Under the old NC DHHS system, the assessment of a psychiatrist or psychiatric nurse practitioner, replete w/ the DSM IV diagnosis would do.

Not so as pertaining to the increasingly rigid expenditure of CSS $$$ which demand clear linkages to behaviors and mental health challengegs.

No, for that you need a psychologist. And what does the psychologist get paid for meeting with the client for an hour or more, sitting down and writing up the report?

About $100.

The Psychological Assessment must include:

* the mental health and behavioral history of the client
* check about 20 boxes associated w/ demographic data
* speak to substance abuse history issues and details
* document educational matters
* overview the mental status associated w/ afffect, thought content, attention, orientation,memory, insight, risk of harm,risk to others
* rate current impairments
* render a five axis DSM IV diagnosis
* determine a target population
* fold into the report items supportive (or not) of CSS
* provide an Assessment Interpretation and Case Formulation
* make recommendations; sign your name and put your license on the line.

Absolutely amazing how NCPA has not done anything w/ these kinds of challenges and few psychologists even understand NC Mental Health Reform because no one wants to do this work.

DUH: I wonder why.

Saturday, December 06, 2008

Specific barriers to working w/ state funded mental health clients in western NC's two LME's

Verla Insko indicated she would try and get answers to the questions re: problems w/ authorization of state funded clients at Smoky Mountain Center (SMC) LME and Western Highlands Network (WHN) LME. I have indicated to her that given the incredible difficulty of working w/ the LME's re: getting authorization (read: get paid) for seeing state funded clients, I am completely aghast at the possibility, indeed, the certainty, of the LME's picking up the management of NC Medicaid clients.

Will the LME's fall down on the job like they have re: state funded clients?

Rep Insko indicates the following:

"When area programs ran everything, they were able to co mingle the funds and make all the money go a lot further. Now, some providers - not you - are willing to see only Medicaid patients. We need to have all providers in the public system willing to take both Medicaid and state paid patients.

The hardest to serve mh patients are often not Medicaid eligible. If we can't integrate them into the system, they end up in EDs, jails and our state institutions. "

My Response: then the LME's should have been able to remove the following barriers which preclude professional providers from servicing the state funded clients. And the NC State Legislative Oversight Committee could have made that possible, I imagine. And the NC State Legislature should have made that happen as re: the Oversight Committee's recommendations.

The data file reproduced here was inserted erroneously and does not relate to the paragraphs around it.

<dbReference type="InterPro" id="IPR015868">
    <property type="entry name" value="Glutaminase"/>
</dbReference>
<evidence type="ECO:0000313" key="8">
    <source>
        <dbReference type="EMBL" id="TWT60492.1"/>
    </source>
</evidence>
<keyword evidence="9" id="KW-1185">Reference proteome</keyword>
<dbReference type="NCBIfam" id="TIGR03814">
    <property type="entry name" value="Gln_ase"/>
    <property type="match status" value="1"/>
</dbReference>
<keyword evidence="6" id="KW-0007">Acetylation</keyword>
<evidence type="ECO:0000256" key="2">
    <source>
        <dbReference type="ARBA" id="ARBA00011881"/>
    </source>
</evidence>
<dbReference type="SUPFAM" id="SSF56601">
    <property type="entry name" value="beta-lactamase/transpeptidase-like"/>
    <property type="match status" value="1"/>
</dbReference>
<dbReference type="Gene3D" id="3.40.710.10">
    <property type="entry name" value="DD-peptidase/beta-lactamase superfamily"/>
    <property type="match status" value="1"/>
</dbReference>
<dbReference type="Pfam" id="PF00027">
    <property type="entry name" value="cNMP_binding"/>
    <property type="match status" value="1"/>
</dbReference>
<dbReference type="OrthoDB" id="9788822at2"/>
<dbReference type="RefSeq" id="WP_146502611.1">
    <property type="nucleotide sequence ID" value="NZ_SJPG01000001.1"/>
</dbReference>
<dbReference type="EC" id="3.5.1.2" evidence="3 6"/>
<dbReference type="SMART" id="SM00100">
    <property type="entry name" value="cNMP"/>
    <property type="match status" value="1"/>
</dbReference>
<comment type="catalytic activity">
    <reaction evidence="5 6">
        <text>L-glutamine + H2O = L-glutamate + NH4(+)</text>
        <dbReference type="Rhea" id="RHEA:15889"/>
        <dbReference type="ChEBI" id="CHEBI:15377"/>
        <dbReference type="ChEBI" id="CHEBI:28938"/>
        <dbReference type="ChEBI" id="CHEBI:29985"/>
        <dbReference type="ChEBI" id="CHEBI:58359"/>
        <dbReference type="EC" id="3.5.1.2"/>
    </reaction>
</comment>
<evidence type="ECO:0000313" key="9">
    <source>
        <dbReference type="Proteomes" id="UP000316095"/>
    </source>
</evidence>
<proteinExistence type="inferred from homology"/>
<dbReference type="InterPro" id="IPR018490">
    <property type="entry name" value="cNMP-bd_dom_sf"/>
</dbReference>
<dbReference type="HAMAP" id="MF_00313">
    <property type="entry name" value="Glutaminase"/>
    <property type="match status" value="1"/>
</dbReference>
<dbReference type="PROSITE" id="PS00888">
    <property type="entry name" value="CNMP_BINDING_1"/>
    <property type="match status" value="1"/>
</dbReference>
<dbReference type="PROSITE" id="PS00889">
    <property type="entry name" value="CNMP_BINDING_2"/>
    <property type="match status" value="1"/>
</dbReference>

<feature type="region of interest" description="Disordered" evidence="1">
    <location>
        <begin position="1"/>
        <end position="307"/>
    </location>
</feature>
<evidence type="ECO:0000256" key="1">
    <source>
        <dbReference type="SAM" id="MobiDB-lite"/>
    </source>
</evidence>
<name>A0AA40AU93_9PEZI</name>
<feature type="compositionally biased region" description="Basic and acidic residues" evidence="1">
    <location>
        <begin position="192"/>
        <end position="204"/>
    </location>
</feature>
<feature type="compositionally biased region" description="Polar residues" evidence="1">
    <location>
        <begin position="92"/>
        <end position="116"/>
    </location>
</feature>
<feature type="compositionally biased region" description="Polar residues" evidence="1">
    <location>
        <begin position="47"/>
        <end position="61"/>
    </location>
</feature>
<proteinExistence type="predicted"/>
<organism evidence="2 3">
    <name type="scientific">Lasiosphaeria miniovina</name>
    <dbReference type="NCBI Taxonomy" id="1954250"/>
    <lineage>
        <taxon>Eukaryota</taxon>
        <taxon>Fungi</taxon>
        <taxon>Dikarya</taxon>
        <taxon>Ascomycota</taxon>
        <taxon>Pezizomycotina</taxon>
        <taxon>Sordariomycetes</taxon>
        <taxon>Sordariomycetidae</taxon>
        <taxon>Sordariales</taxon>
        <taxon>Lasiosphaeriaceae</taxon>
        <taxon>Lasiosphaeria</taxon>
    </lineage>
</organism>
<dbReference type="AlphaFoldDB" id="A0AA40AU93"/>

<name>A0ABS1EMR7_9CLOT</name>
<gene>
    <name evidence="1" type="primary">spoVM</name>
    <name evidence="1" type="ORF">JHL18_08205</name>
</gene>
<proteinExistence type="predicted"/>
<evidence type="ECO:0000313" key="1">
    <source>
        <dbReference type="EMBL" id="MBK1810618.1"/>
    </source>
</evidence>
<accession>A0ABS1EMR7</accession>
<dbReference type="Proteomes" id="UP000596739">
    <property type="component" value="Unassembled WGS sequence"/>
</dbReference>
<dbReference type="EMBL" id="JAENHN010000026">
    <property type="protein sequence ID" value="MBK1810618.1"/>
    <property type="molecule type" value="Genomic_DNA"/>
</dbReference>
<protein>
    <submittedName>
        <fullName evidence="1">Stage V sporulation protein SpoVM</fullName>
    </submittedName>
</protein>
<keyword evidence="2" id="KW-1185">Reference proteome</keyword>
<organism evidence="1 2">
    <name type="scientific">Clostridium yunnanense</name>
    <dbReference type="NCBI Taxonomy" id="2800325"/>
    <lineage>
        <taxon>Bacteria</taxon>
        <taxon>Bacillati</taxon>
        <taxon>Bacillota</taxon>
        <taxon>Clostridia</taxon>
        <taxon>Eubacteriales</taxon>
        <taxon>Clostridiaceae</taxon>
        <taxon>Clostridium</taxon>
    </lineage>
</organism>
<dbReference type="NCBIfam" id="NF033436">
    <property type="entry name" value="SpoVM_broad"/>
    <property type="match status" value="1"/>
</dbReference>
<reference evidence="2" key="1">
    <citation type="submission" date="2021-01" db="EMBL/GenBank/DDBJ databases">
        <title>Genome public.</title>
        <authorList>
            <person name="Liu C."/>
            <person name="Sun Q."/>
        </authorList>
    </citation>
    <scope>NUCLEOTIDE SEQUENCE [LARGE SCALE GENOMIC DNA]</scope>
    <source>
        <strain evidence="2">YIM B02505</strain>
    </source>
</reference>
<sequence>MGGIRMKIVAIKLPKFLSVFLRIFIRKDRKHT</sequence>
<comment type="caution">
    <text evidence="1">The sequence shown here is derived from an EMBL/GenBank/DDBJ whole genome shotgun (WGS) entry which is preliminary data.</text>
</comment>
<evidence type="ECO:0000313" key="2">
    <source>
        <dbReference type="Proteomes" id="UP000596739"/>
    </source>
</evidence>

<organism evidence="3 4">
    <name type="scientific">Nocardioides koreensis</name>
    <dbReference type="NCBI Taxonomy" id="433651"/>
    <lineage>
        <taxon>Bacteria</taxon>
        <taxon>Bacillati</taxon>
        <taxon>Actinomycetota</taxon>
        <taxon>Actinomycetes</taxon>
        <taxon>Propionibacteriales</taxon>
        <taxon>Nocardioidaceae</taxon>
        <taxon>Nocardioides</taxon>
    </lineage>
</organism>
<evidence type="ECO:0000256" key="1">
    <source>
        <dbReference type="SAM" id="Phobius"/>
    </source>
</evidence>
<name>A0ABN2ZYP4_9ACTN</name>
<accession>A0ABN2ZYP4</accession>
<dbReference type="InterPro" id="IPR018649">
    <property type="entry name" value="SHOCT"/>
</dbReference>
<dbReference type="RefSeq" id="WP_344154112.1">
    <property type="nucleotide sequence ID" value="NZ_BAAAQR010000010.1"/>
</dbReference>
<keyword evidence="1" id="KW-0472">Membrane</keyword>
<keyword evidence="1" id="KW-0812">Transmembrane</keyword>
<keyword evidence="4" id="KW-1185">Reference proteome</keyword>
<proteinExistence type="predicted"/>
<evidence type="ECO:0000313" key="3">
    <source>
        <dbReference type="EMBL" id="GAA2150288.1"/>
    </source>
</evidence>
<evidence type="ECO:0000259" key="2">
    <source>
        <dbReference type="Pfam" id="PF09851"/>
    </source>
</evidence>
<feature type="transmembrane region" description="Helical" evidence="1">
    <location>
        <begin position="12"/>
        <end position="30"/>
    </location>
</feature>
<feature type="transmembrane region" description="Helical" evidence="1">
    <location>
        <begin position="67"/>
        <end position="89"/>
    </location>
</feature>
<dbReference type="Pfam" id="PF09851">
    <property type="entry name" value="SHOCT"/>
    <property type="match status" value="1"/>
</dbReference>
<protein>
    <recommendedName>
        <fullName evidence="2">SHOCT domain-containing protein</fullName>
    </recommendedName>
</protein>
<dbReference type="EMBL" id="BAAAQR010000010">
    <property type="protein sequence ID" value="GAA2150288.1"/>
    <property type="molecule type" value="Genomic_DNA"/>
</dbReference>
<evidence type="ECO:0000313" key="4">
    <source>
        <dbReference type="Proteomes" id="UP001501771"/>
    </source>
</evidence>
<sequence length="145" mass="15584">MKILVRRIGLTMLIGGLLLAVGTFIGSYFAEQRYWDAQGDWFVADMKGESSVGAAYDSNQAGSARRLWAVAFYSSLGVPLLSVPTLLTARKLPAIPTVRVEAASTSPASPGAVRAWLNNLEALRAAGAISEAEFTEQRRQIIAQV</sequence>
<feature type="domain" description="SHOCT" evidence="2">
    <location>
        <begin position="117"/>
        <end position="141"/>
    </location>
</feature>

Money is money. I fail to see how the LME's with their 'culture' of 'you can't find us' is going to change re: Medicaid and indeed I might speculate that they will be overwhelmed and that THEN sure enough, there is going to be complaining by providers.


Specifically, these are the provider BARRIERS to rendering mental health care at these two LME's, who administer 25% of NC's 100 counties.


1. BARRIER #1: MY PSYCHOLOGIST LICENSE DOES NOT 'WORK' AS RE: STATE FUNDED CLIENTS UNDER NC MENTAL HEALTH REFORM. A doctoral level psychologist functions independently. A master's level psychological associate in NC functions under the supervision of a doctoral level psychologist. A doctoral level psychologist bills independently. However, as re: state mental health clients, a doctoral level psychologist cannot do this. This creates a barrier to mental health care re: the extensive paperwork associated with matters which should be protected and made possible on the basis of the license of the professional provider.

2. BARRIER #2: ACCESS CENTERS WHICH ARE SUPPOSED TO LINKS PROVIDERS TO AUTHORIZATIONS SIMPLY DON'T WORK. The ACCESS centers at both of these LME's, which create the authorization so that the professional provider can get paid--- at both LMEs---- require an enormous amount of follow-up by providers to simply get thru an authorization. You can call/ e mail/ DRIVE UP THERE and you will still not be able to get things taken care of.

3. BARRIER #3: NC DHHS CONTINUES TO CHANGE MAJOR PIECES OF PAPERWORK AND THERE IS NO OBVIOUS REASON FOR THIS: PCP forms are changing in January. whoopee! get to do them all over again. WHN LME does utilize a truncated version of PCP for basic level services. Smoky Mountain Center LME does not offer Basic Level Services; all outpatient therapy goes under CSS which is constantly being defunded.

4 BARRIER #4: THESE TWO LME'S HAVE TWO DIFFERENT AGENDAS RE: WHAT SHOULD BE A BASIC SERVICE THAT IS CONSISTENT ACROSS NC: HAfter the limited 8 sessions/ year/ state funded client, the Utilization Review Department of WHN LME, headed by Marsha Ring, has stated that if further therapy is in order, the personality disordered (I guess the others get no follow-up), then DBT training must also be available. WHERE IS THIS DBT TRAINING?

SMC LME has all the outpatient services under the Service Definition, Community Support Services, which is constantly being defunded. In order to utilize CSS, one must undergo, per NC DHHS criteria, 20+ hours/ of CSS training even if one is not providing CSS BECAUSE CSS is demanded to have this. How is it that this 'everything in the kitchen sink' service definition is allowed to be utilized and thus create a barrier for professional providers? How is it that there is such inconsistency across the LME's in terms of such fundamental services??

Tell me, Rep Verla Insko, how the LME's are going to manage Medicaid when they cannot even manage the state funded clients' mental health care?